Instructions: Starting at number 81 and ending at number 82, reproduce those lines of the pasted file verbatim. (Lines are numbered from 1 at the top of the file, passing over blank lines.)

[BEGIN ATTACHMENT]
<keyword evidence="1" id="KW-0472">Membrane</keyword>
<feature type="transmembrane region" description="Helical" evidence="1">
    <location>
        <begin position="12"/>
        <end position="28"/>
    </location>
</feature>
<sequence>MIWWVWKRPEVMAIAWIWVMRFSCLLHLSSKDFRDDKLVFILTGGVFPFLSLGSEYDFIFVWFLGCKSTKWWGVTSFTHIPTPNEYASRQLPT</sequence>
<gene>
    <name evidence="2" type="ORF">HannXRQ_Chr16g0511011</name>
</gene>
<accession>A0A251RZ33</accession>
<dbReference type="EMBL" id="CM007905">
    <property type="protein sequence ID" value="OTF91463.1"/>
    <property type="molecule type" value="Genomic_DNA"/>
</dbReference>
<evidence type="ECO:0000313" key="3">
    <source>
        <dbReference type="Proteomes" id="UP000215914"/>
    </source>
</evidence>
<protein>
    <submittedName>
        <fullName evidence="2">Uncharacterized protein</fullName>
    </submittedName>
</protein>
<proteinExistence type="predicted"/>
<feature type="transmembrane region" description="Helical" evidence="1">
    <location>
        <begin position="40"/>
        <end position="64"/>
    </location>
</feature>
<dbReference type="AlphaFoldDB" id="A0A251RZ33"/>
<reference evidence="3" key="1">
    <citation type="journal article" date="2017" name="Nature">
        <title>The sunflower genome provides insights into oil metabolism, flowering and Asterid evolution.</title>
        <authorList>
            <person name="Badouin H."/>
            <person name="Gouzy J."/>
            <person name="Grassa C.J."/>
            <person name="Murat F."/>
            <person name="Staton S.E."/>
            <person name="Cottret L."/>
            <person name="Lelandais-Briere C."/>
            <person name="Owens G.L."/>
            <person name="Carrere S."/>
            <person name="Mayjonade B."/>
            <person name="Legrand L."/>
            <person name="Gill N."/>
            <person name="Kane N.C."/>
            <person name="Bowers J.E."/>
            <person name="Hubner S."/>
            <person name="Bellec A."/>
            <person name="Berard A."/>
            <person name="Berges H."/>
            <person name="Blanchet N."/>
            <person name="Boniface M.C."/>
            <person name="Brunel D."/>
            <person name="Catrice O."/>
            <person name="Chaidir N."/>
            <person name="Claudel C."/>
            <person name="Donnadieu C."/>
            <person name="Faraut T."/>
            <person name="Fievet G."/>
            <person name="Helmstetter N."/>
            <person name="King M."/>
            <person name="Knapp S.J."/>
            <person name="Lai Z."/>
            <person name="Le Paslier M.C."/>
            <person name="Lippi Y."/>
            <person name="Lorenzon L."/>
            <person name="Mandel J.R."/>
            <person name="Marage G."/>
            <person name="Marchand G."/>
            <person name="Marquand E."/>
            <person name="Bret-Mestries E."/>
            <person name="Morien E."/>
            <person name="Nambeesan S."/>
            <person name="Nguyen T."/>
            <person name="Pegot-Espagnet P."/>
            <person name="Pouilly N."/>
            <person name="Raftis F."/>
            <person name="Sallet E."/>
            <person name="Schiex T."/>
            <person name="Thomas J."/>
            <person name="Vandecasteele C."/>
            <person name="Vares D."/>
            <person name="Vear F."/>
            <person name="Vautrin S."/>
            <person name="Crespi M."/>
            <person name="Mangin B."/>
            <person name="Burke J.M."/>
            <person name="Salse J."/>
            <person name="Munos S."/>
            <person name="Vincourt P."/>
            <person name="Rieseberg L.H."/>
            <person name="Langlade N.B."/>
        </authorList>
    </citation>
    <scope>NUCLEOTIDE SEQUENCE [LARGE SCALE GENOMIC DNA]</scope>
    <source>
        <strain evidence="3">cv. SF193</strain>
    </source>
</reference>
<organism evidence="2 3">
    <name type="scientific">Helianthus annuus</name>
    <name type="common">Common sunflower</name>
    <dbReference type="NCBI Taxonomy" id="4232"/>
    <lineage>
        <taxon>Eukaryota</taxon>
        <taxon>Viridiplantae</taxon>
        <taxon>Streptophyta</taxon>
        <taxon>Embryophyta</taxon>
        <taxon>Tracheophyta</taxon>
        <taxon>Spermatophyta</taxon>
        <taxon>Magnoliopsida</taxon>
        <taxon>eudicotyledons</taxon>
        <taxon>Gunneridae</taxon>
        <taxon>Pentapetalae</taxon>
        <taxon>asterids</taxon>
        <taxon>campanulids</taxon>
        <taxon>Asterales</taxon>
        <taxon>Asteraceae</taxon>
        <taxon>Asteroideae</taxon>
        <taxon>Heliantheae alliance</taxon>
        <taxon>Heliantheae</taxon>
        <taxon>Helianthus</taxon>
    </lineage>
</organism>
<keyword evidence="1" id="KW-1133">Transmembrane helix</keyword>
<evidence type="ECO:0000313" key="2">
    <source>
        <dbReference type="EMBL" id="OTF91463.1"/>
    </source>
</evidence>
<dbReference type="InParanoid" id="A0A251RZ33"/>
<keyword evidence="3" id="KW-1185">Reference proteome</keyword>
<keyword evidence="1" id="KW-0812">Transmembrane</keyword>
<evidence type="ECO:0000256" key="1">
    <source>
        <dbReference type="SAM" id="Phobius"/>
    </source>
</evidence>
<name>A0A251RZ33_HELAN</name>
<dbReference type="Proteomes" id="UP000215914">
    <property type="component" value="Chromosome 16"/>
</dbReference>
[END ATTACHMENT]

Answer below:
            <person name="Pegot-Espagnet P."/>
            <person name="Pouilly N."/>